About

Connectivity in remote, rural, and Indigenous communities in Canada and around the world has led to a digital divide where millions lack access to online resources and the digital economy due to insufficient or non-existent infrastructure.

To address this issue, we are investigating the use of the RightMesh wireless mobile mesh technology which can be accessed by local users to share information in the absence of cellular and internet infrastructure.

Panel 1

The Digital Divide

In 2016, the Government of Canada declared access to broadband internet a fundamental right for all citizens. Despite this declaration, roughly 18% of the population in Canada has limited connectivity and many communities are entirely without cellular access. This is particularly true in Inuit Nunangat, where bandwidth is limited, internet connection is at times sporadic, competition between Internet service providers is scarce, and investment in infrastructure is currently lacking.

These limitations mean that Northern communities are not granted equal access to online resources, are excluded from contributing to and competing in the Canadian economy in an equitable manner and are not provided an equal voice that is essential for active participation in a democratic society.

At a local level, this also means that communities have fewer tools at their disposal for establishing effective communications pathways. This affects the ability for communities to easily collect and disseminate information necessary for self-determination, to manage and mitigate safety challenges and public health risks, and to understand and promote community vitality and wellness.

Panel 2

Research Positions

The Mobile Mesh Technology For Improved Connectivity In Canada research program is a five-year, interdisciplinary research program that includes Indigenous and non-Indigenous researchers from the University of Guelph, Left, Inuit Nunangat, and beyond.

We are actively recruiting Postdoctoral, PhD, MSc, and undergraduate research assistant positions for this research program. If you are interested in joining the research team, please review the relevant positions by clicking the appropriate buttons below before contacting Dr. Gillis. Undergraduate students interested in joining the team should review the MSc and PhD positions, and indicate which of these are of most interest.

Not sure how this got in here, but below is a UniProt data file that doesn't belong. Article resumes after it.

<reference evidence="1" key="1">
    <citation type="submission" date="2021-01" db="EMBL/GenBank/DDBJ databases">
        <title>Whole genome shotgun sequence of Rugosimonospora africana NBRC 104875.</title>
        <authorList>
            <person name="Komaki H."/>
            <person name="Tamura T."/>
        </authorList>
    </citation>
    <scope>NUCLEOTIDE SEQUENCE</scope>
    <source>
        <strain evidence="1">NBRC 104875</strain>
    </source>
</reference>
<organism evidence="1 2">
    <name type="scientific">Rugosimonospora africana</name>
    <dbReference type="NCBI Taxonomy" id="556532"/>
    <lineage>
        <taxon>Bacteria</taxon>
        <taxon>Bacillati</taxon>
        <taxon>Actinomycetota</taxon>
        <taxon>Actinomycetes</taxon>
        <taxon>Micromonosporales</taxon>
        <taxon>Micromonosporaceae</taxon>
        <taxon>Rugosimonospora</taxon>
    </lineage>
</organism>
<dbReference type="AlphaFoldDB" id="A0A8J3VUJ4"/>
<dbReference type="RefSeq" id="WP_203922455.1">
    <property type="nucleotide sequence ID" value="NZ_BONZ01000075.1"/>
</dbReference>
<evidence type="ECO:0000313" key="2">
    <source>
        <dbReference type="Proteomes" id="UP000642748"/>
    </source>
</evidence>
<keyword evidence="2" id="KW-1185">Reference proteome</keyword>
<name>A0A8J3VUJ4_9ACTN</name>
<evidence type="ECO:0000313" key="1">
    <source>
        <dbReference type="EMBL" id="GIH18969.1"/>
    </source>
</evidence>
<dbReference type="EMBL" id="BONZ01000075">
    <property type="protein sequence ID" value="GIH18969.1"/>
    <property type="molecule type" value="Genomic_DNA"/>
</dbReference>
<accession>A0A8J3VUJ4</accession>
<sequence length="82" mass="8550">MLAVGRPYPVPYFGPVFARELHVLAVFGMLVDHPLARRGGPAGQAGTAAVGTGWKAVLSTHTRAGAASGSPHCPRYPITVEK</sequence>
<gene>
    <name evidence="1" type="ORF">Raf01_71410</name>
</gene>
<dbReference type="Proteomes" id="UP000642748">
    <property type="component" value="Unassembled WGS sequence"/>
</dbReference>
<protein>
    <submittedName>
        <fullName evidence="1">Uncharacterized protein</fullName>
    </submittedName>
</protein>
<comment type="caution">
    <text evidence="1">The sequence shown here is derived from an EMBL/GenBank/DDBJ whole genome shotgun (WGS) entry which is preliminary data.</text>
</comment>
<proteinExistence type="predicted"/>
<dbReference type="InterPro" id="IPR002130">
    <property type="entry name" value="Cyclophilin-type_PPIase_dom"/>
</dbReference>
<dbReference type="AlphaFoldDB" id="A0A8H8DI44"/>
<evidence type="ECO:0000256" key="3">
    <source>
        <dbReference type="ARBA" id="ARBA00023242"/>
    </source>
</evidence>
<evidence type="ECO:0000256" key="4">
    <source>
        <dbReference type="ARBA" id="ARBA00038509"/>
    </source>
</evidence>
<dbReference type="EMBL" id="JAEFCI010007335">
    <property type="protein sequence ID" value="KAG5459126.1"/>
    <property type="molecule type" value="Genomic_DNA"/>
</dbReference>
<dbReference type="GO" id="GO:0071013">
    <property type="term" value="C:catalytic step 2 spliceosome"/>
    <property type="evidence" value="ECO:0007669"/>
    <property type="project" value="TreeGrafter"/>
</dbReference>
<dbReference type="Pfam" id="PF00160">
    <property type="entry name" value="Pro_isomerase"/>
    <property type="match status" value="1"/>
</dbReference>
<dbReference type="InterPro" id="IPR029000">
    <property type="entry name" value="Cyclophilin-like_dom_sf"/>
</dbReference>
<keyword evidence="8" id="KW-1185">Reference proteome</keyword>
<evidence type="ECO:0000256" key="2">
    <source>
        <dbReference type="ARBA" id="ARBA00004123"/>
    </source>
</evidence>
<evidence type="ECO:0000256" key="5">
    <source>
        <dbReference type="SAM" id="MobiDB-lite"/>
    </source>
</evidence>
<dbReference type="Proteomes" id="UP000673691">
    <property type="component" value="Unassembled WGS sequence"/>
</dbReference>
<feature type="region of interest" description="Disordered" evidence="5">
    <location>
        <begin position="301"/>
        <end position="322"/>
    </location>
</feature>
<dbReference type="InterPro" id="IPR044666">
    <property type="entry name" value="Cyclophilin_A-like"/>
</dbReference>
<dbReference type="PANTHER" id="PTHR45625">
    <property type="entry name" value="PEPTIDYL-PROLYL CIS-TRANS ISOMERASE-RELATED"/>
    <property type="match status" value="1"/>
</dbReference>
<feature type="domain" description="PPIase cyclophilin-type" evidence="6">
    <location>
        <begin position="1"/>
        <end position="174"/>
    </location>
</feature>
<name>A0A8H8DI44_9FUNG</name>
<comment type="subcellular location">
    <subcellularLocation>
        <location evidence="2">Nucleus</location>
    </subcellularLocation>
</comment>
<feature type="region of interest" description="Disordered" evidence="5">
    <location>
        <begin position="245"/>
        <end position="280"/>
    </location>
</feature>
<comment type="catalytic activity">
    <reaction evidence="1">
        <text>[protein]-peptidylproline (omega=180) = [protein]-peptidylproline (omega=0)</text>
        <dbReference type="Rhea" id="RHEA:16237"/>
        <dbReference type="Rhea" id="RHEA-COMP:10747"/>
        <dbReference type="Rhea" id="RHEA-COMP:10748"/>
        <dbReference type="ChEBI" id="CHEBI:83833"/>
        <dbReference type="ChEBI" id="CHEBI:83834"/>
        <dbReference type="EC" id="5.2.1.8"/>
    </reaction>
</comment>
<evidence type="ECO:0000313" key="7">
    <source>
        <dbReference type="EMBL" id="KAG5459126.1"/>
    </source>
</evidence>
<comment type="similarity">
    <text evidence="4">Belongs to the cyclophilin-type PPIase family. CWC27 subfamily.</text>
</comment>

GRADUATE POSITIONS

POST GRADUATE POSITIONS

While we are not actively recruiting for all of the positions listed here, we will accept applications for any of these positions. However, given the timeline of the research program, some of these positions may not be available for an immediate start date.

For more information, see the following links:

Eligible candidates will be contacted for an interview.

Panel 4

Research Team

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Dr. Daniel Gillis
Project Lead
Associate Professor
School of Computer Science
Dr. Jason Ernst
Project Lead
Chief Technology Officer
RightMesh
Charlie Flowers
Research Associate
Rigolet
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Inez Shiwak
Research Associate
Rigolet Inuit Community Government
Michele Wood
Research Associate
Health Researcher/Evaluator
Nunatsiavut Government
Nic Durish
Research Assistant
Master’s Student
School of Computer Science
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Frazer Seymour
Research Associate
Mesh Engineering Lead
RightMesh
Keefer Rourke
Research Assistant
Undergraduate Student
School of Computer Science
Marshal Asch
Research Assistant
Undergraduate Student
School of Computer Science
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Patrick Houlding
Research Assistant
Undergraduate Student
School of Computer Science
Joshua Samuels
Research Assistant
Undergraduate Student
School of Computer Science
Jacob Knarr
Research Assistant
Undergraduate Student
School of Computer Science